How Turmeric and Hawthorn Work Together to Lower Cholesterol in Obesity

Jim Crocker
29th May, 2024

How Turmeric and Hawthorn Work Together to Lower Cholesterol in Obesity

Image Source: Natural Science News, 2024

Key Findings

  • The study by Anhui Agricultural University, China, explored the effects of turmeric and hawthorn on obese mice
  • Mice fed a high-fat diet and given turmeric and hawthorn showed significant reductions in bad cholesterol and liver enzymes
  • The combination of turmeric and hawthorn improved lipid metabolism and liver function more effectively than either compound alone
Obesity and its associated complications, such as non-alcoholic fatty liver disease (NAFLD) and type 2 diabetes mellitus (T2DM), are significant public health concerns globally. Recent research conducted by Anhui Agricultural University, China, has explored the hypolipidemic (lipid-lowering) effects of combining turmeric and hawthorn on obese mice, providing insights into potential therapeutic approaches for managing obesity-related conditions[1]. The study involved feeding C57BL/6 mice a high-fat diet (HFD) for eight weeks to induce obesity. After confirming the success of the obesity model, the mice were divided into different groups: a model group (HFD), a positive control group (HFD + simvastatin), a turmeric group (HFD + TUR), a hawthorn group (HFD + HAW), and a para-medicine group (HFD + turmeric and hawthorn). Over four weeks, the different interventions were administered via gavage (oral feeding). The results demonstrated that all intervention groups had some lipid-lowering effects. However, the para-medicine group, which received both turmeric and hawthorn, showed the most significant improvements. This group exhibited substantial reductions in serum total cholesterol, triglycerides, low-density lipoprotein cholesterol (LDL-C), and liver enzymes (ALT and AST), while increasing high-density lipoprotein cholesterol (HDL-C). The study also observed significant downregulation of proteins involved in lipid metabolism, such as peroxisome proliferator-activated receptor γ (PPARγ), fatty acid synthase (FAS), platelet-reactive protein receptor 36 (CD36), and CCAAT/enhancer binding protein α (C/EBPα). Furthermore, there was an upregulation of carnitine palmitoyl transferase 1 (CPT1) and peroxisome proliferator-activated receptor α (PPARα). This study builds on previous findings that highlight the role of diet and natural compounds in managing metabolic disorders. For instance, NAFLD, characterized by the abnormal accumulation of triglycerides in the liver, is strongly influenced by dietary patterns. High-fat diets contribute to the progression of NAFLD, while dietary interventions such as the Mediterranean diet have been shown to be effective in its prevention and treatment[2]. The combination of turmeric and hawthorn could represent a similar dietary approach to managing lipid metabolism and preventing liver-related complications. Turmeric, specifically its active component curcumin, has been extensively studied for its anti-inflammatory and antioxidant properties, which are beneficial in managing T2DM and its complications. Curcumin has been shown to reduce fasting blood glucose levels, increase insulin sensitivity, and improve lipid profiles in both human and animal studies[3]. The current study's findings that turmeric, especially when combined with hawthorn, can significantly improve lipid metabolism further support curcumin's therapeutic potential. Additionally, the study's results are relevant in the context of managing physical health outcomes in individuals with severe mental illness, who are at higher risk for metabolic disorders due to factors such as psychotropic medication use. Antipsychotics, antidepressants, and mood stabilizers have been linked to increased risks of obesity, dyslipidemia, and diabetes mellitus[4]. Natural compounds like turmeric and hawthorn could offer complementary therapeutic options to mitigate these risks. The potential for phytotherapy, which involves the use of plant-derived compounds, to address multifactorial diseases is underscored by the study. Phytotherapeutics often exhibit pharmacological effects through the synergistic action of multiple constituents, targeting various pathways involved in disease processes[5]. The combined effects of turmeric and hawthorn in enhancing lipid metabolism and protecting liver function in obese mice exemplify this synergistic approach. In conclusion, the study conducted by Anhui Agricultural University provides promising evidence that the combination of turmeric and hawthorn can significantly improve lipid metabolism and liver function in obese mice. These findings support the potential development of medicinal food products and related weight loss interventions that leverage the therapeutic properties of natural compounds. Further research, including clinical trials, is warranted to fully understand the mechanisms and efficacy of such combinations in human populations.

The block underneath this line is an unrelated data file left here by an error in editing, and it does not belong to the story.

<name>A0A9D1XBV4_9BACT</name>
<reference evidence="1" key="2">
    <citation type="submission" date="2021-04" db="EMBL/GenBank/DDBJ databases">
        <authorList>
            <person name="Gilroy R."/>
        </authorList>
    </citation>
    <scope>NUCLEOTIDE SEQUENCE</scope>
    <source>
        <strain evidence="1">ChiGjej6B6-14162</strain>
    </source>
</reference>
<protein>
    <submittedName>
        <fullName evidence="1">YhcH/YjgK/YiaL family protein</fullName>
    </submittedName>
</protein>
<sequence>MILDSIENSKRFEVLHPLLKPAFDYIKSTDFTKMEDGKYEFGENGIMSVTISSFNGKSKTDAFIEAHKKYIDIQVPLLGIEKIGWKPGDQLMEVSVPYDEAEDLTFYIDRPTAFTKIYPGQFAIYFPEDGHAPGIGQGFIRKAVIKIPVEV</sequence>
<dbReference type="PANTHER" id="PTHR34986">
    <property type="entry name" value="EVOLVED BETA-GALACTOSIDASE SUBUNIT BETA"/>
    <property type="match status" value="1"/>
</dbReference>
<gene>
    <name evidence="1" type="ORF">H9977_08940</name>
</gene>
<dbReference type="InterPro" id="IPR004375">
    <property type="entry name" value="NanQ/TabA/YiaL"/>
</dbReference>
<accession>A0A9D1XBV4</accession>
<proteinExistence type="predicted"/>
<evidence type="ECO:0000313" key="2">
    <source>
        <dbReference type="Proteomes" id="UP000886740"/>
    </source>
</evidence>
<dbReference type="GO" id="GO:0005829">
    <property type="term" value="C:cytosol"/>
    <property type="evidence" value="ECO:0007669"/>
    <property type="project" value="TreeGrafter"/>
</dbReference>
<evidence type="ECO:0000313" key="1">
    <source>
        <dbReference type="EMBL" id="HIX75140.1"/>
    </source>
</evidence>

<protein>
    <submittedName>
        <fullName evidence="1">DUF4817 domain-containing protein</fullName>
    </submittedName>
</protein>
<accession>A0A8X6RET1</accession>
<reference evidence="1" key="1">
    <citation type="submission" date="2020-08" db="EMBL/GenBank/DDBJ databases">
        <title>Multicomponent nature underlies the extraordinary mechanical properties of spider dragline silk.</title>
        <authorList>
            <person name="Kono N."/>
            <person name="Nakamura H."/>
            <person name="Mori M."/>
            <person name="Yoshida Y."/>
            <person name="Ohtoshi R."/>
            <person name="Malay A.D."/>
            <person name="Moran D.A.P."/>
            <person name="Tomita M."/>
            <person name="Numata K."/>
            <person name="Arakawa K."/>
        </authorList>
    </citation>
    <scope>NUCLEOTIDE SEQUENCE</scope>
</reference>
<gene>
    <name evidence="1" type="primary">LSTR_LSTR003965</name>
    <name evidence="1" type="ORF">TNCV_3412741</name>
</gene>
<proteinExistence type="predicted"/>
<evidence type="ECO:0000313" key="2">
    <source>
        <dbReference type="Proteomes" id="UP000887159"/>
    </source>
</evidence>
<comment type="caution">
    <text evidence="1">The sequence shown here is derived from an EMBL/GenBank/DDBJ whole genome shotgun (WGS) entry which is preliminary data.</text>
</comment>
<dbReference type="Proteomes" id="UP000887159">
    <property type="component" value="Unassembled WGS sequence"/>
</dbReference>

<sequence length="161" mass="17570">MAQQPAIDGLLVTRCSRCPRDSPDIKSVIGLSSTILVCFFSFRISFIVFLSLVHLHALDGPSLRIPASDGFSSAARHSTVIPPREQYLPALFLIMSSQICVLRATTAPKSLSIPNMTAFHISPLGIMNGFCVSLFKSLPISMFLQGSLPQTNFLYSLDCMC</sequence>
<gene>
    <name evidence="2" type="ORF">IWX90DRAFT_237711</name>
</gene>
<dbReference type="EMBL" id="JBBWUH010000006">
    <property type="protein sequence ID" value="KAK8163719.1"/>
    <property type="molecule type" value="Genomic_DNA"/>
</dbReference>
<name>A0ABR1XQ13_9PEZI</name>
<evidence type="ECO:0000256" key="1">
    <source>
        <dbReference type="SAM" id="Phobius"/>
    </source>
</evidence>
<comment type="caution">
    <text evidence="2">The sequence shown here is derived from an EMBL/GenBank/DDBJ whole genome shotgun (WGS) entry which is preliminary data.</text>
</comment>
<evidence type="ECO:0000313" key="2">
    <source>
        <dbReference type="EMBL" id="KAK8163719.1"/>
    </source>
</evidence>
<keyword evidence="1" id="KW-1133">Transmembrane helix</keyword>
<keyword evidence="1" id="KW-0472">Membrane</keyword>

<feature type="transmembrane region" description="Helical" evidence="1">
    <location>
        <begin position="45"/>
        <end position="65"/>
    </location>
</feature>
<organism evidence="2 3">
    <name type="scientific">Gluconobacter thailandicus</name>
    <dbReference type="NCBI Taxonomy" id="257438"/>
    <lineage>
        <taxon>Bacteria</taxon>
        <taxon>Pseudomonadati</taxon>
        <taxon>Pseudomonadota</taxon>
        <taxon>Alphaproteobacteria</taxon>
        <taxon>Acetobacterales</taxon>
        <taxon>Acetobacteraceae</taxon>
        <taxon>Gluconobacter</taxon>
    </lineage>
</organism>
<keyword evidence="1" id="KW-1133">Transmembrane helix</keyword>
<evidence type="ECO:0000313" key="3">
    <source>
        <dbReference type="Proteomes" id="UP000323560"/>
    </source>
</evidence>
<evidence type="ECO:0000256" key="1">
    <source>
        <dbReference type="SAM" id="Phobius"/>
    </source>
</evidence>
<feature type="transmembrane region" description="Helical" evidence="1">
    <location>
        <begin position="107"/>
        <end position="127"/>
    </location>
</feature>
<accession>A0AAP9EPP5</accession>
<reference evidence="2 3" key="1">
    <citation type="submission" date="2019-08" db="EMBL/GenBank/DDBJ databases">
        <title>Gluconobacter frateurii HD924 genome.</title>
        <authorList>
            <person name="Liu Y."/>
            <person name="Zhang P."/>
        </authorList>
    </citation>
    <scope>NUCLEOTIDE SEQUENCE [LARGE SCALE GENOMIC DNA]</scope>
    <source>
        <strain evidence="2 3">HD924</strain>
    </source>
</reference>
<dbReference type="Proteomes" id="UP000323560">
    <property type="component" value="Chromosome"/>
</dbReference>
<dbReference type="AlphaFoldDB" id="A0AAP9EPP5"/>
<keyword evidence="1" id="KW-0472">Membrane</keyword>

Main Study

1) Investigation on the lipid-lowering effect and mechanism by combining turmeric with hawthorn in C57BL/6 obese mice.

Published 28th May, 2024

Related Studies

2) The impact of health status, diet and lifestyle on non-alcoholic fatty liver disease: Narrative review.

3) Effects of curcumin, a bioactive component of turmeric, on type 2 diabetes mellitus and its complications: an updated review.

4) Effects of antipsychotics, antidepressants and mood stabilizers on risk for physical diseases in people with schizophrenia, depression and bipolar disorder.

5) Complex interactions between phytochemicals. The multi-target therapeutic concept of phytotherapy.

Journal: Current drug targets, Issue: Vol 12, Issue 1, Jan 2011

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